Two years ago I indulged in a little luxury: a Dooney & Bourke purse with a Tinker Bell pattern on the leather. I got it to go with my Tinker Bell-themed sweater coat, but I fell in love with it and I carry it everywhere I go now. So I used this bag as inspiration to design a paper version that doubles as a super classy gift bag. It turned out to be a really fun project and I was amazed at the results I got using just cardstock. It looks like a real purse! I am SO excited to share my designer paper purse with you, along with a complete tutorial and a full-length project video, so you can make your own.
Designer Paper Purse Materials
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- One sheet of 8.5″ x 11″ of 65# cardstock, double-sided. I used Core’dinations Solid Core Dyed Cardstock.
- Two sheets of 12″ x 12″ of 80# or 100# cardstock. I used DCWV White Ginger Stack. I recommend you use pretty heavy cardstock for a sturdy finished project.
- Two metal rings, about 3/4″ to 1″ in diameter
- Glue (I used Aleene’s Original “Tacky” Glue)
- Ruler (I used a Dritz Super Seamer Ruler)
- A way to cut your cardstock (I use a Cricut Explore Air 2)
- Cut files (available free from my resource library—get the password to the library by subscribing (free) to my blog in the window below).
Get the free SVG cut files for the designer paper purse.
Subscribe (free!) to get access to my resource library with all my free cut files, printables, and patterns!
Note About the Cut Files: I designed the cut files with score lines for easier folding, but when you upload the files into Cricut Design Space, the score lines will appear as cut lines and you’ll need to select them and change them to score lines. If you don’t have a scoring stylus, or can’t figure out which lines to change into score lines, you can download the “No Scores” version of the cut file and use that instead. If you are prepared to score, get the normal version of my cut files — you can watch my video to see exactly how to change the cut lines back into score lines before you cut them out.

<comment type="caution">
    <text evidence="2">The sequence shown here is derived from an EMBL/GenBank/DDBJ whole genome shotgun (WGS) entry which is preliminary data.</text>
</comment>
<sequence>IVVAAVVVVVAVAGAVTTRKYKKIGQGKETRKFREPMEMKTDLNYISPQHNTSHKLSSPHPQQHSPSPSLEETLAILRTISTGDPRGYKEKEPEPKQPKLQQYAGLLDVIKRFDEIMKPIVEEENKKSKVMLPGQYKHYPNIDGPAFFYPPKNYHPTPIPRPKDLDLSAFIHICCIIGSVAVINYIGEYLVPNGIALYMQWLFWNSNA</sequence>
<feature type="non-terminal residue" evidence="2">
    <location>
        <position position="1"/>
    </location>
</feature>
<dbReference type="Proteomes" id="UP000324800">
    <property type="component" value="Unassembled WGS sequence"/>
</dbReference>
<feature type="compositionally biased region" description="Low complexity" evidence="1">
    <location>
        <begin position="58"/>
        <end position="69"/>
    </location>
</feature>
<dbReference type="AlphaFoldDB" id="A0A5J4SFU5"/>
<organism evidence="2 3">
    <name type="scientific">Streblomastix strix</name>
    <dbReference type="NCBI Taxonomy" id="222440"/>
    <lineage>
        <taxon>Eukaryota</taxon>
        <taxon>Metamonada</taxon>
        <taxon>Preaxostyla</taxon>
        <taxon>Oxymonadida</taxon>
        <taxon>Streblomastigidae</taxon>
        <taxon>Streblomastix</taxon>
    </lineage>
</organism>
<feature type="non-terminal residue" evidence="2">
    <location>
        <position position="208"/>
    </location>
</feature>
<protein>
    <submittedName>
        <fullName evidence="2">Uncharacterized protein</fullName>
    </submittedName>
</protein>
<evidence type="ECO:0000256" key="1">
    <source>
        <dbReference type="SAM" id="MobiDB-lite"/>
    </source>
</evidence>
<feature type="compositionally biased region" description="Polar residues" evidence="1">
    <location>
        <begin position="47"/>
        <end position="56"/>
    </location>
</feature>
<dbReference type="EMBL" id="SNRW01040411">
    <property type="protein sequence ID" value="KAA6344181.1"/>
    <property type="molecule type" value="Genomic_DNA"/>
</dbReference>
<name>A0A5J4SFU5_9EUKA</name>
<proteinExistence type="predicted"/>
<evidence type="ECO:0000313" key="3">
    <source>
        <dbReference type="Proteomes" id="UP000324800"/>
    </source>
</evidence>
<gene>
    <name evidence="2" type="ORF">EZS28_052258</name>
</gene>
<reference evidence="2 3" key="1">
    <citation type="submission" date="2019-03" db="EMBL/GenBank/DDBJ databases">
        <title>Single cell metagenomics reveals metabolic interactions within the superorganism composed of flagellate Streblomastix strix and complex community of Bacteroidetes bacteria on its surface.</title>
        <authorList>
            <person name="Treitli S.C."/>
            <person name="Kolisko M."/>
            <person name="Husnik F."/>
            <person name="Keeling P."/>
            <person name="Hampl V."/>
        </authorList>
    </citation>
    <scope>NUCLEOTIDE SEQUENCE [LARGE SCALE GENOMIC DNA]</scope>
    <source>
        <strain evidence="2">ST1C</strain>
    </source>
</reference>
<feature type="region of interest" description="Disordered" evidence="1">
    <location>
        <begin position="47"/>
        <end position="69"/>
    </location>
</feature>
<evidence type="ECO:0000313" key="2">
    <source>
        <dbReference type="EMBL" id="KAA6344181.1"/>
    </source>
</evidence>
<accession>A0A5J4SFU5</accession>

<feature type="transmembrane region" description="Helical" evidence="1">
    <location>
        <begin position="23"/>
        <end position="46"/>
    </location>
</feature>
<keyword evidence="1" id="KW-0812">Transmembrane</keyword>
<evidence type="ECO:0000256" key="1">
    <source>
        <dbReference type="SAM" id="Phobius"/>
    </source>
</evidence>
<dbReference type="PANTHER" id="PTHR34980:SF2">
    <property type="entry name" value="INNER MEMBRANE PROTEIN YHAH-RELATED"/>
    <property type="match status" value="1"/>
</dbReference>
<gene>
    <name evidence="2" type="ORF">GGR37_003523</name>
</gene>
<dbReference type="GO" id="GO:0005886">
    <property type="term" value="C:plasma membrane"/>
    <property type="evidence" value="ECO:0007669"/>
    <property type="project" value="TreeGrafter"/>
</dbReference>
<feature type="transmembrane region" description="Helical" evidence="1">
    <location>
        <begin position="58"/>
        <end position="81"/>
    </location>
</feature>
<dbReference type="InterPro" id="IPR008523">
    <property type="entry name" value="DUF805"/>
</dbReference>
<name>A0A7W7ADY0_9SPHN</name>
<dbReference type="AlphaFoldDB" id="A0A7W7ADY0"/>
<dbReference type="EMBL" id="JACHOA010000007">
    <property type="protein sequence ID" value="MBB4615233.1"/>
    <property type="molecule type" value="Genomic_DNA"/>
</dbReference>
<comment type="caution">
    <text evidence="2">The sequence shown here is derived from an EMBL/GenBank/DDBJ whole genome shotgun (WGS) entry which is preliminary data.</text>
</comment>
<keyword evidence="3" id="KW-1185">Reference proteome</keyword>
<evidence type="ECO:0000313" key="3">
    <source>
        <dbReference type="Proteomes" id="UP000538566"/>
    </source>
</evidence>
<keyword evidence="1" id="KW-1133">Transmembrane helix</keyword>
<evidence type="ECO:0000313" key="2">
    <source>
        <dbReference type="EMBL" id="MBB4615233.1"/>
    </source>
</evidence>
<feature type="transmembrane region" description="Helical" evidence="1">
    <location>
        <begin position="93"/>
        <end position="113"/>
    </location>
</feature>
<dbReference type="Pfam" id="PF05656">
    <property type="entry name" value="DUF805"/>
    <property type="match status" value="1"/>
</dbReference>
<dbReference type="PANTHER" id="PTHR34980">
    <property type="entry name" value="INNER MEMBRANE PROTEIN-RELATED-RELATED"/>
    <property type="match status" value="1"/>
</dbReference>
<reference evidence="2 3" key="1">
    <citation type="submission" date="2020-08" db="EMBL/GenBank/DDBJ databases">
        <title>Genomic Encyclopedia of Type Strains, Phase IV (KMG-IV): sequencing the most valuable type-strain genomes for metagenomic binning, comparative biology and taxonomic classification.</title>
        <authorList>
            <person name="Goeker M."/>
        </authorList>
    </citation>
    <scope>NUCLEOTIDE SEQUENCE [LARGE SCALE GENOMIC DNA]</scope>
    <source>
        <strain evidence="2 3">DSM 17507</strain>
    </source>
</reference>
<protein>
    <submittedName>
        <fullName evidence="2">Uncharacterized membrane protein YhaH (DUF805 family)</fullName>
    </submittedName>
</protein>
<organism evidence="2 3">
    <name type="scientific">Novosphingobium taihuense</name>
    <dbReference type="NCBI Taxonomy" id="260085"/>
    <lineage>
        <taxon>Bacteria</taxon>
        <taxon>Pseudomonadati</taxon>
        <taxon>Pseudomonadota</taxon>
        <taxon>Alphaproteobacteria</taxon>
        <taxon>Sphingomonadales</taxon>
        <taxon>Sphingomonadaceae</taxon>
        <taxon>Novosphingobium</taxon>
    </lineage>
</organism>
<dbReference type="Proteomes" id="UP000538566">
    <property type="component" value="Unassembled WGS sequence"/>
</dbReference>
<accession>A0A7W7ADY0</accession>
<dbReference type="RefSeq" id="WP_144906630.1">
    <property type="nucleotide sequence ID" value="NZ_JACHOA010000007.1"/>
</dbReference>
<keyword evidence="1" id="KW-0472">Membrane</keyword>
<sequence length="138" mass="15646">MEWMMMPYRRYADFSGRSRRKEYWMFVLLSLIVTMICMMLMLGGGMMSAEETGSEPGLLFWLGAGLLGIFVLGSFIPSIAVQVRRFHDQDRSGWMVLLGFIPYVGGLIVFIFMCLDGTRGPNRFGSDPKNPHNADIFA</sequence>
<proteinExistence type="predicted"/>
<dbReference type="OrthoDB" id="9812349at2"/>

Paper Purse Project Video
Here is a full-length video of how to upload the designer paper purse files to Cricut Design Space and how to assemble the paper purse. [NOTE: The video is still processing, but will appear here automatically once it is done. If you visit this page and the video is not yet available, please return later in the day.]
Basic Paper Purse Step-by-Step Tutorial
First, you want to get the cut files from my library and download them to your computer. There are three files as follows:
- purse-bottom-trim-jennifermaker.svg — cut this file onto your 8.5″ x 11″ sheet of cardstock
- purse-front-jennifermaker.svg – cut this file onto one 12″ x 12″ sheet of cardstock
- purse-side-jennifermaker.svg — cut this file onto your other 12″ x 12″ sheet of cardstock
Either get the regular set of files (the first ones you’ll see listed in my library) or the “No Scores” version (if you don’t or are unable to score your cardstock as you cut it).
Step 1: Upload the designer paper purse SVG files to Cricut Design Space. (Note: The purse-bottom-trim-jennifermaker.svg file displays a bit oddly in Design Space—see below—but it still cuts properly.) Change the first set of grouped objects in each file from Cut to Score (see my video if you aren’t sure how to do this), then click Select All, click Attach, then click Go. Cut out each file on the appropriate sheet of paper.
Tip: No cutting machine? I saved all the files as PDFs also if you’d like to print them out and cut them by hand. It is doable! The PDFs are also in my library.
Here is a diagram showing the names of each cut in the bottom-trim file, as there are rather a lot of them.
Step 2: Place the front side of the purse (the purse-front-jennifermaker file) onto your work surface in front of you, right side up (you can tell which is the top and the bottom by the two small notches at the very bottom of the cardstock). Fold into a Z-shape at the score lines. This creates a very shallow “pocket” that mimics the pocket on the real purse. If you did not score your paper, you can see where to cut it by the larger notches on the sides of the cardstock.
Step 3: Glue one of the three narrow trim pieces to the top edge of the pocket you created in step 2. Center it on the purse—do not worry if it does not fit all the way across. Glue another piece of trim to the top edge of the purse. Set aside to dry.